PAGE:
◌ Demonstrate a committment to their protection by delivering justice for Ernest Manirumva’s family and the human rights group Anti-Corruption and Economic Malpractice Observatory (OCLUCOME). Pierre Nkurunziza Président de la République Présidence de la République Boulevard de l’Uprona Rohero I BP 1870 Bujumbura, Burundi Ambassador Angele Niyuhire Embassy of the Republic of Burundi 2233 Wisconsin Avenue, N.W. Suite 212 Washington, D.C. 20007 E-mail: firstname.lastname@example.org
Copy To Send To
SUDAN: Urgent Action- Woman sentenced to death by stoning, Imminent execution, Arbitrary arrest
Intisar Sharif Abdallah (f)
The criminal court of Ombada, Khartoum state, central Sudan sentenced Intisar Sharif Abdallah to death by stoning on 13 May on charges of adultery, under article 146 of Sudan’s criminal code of 1991. She had initially pleaded not guilty, but admitted to the charges at a later hearing after she was reportedly beaten by her brother. The conviction was based solely on this testimony. During her trial, Intisar Sharif Abdallah was denied access to a lawyer. She also had no access to an interpreter, despite the fact that she has a limited knowledge of Arabic, which is not her native language. Intisar Sharif Abdallah, who has three children, is being detained with her youngest son, who is four months old. Her two other children are in the custody of her family. It is unclear when the authorities intend on carrying out the sentence. Members of Intisar Sharif Abdallah’s family are in the process of filing an appeal at the Court of Appeals of Ombada. The death sentence was imposed in violation of international »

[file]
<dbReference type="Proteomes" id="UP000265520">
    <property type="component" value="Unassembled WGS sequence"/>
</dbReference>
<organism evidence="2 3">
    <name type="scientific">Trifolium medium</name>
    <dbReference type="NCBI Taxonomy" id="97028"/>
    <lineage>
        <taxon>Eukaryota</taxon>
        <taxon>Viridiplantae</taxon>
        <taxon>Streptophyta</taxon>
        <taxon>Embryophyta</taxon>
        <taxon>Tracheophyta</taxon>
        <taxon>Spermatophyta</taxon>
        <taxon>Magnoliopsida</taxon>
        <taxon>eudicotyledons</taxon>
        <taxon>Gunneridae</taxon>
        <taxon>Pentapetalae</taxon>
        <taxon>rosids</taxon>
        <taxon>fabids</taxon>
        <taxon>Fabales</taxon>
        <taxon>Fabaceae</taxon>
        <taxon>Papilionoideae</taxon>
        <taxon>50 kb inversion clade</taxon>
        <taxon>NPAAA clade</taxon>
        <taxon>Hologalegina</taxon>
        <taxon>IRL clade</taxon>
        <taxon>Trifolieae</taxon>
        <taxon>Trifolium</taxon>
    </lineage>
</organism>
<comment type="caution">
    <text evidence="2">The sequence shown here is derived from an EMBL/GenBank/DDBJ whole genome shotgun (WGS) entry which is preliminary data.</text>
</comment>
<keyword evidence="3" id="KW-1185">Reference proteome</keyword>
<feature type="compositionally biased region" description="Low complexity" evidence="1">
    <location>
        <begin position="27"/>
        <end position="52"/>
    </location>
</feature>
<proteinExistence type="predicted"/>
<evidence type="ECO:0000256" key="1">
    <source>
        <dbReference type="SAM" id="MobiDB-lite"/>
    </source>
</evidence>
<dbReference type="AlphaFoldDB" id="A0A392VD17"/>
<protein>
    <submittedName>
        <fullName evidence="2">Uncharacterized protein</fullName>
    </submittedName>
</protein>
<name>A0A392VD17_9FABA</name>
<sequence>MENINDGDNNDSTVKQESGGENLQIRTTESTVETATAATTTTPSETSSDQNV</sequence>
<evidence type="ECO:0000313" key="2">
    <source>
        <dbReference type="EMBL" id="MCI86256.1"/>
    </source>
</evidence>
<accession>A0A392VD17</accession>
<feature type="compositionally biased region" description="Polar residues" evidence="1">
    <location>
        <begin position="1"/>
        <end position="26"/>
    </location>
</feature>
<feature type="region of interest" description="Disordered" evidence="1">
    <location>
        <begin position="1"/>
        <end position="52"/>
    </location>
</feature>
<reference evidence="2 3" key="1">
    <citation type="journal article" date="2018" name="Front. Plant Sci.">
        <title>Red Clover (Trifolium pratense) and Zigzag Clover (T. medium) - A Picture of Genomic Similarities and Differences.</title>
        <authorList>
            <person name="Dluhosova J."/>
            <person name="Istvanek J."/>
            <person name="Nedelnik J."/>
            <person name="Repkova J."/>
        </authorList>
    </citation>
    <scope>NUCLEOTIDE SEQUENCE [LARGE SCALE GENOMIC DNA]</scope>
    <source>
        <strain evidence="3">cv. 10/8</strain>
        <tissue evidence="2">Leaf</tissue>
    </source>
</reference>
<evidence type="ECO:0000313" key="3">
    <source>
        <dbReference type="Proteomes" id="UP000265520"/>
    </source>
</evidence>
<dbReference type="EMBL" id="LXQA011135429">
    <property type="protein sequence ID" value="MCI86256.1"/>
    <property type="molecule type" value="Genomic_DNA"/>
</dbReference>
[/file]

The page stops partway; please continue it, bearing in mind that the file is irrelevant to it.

A 20-year old Sudanese woman was sentenced to death by
stoning on 13 May, on charges of adultery. She did not have access to a lawyer during her trial, and was convicted based on testimony she gave after being beaten by her brother. She is being detained with her baby. She in psychological distress and does not understand the nature of her sentence.
AIUSA group 48 Newsletter June 2012 Pg 3
law standards, and an execution would violate both international and Sudanese law. Please write immediately in Arabic, English or your own language: ◌ Calling on the authorities to stop the execution of Intisar Sharif Abdallah; to overturn her stoning sentence for “adultery while married” and release her immediately and unconditionally; ◌ Urging the government to have the best interests of Intisar Sharif Abdallah’s child as their primary consideration during the judicial process and until she is released; ◌ Stressing that under international law the execution of people after a trial that does not meet international fair trial standards is a violation of the right to life, and the execution of nursing mothers is likewise prohibited under international law; ◌ Calling on the Sudan government to establish an official moratorium on executions in the country, with a view to abolish the death penalty, in line with the growing global trend and UN General Assembly resolutions, and urging the President to commute all existing death sentences. PLEASE SEND APPEALS BEFORE 6 JULY 2012 TO: President HE Omar Hassan Ahmad al-Bashir Office of the President People’s Palace PO Box 281 Khartoum SUDAN Email: email@example.com Salutation: Your Excellency Minister of Justice Mohammed Bushara Dousa Ministry of Justice PO Box 302 Al Nil Avenue Khartoum SUDAN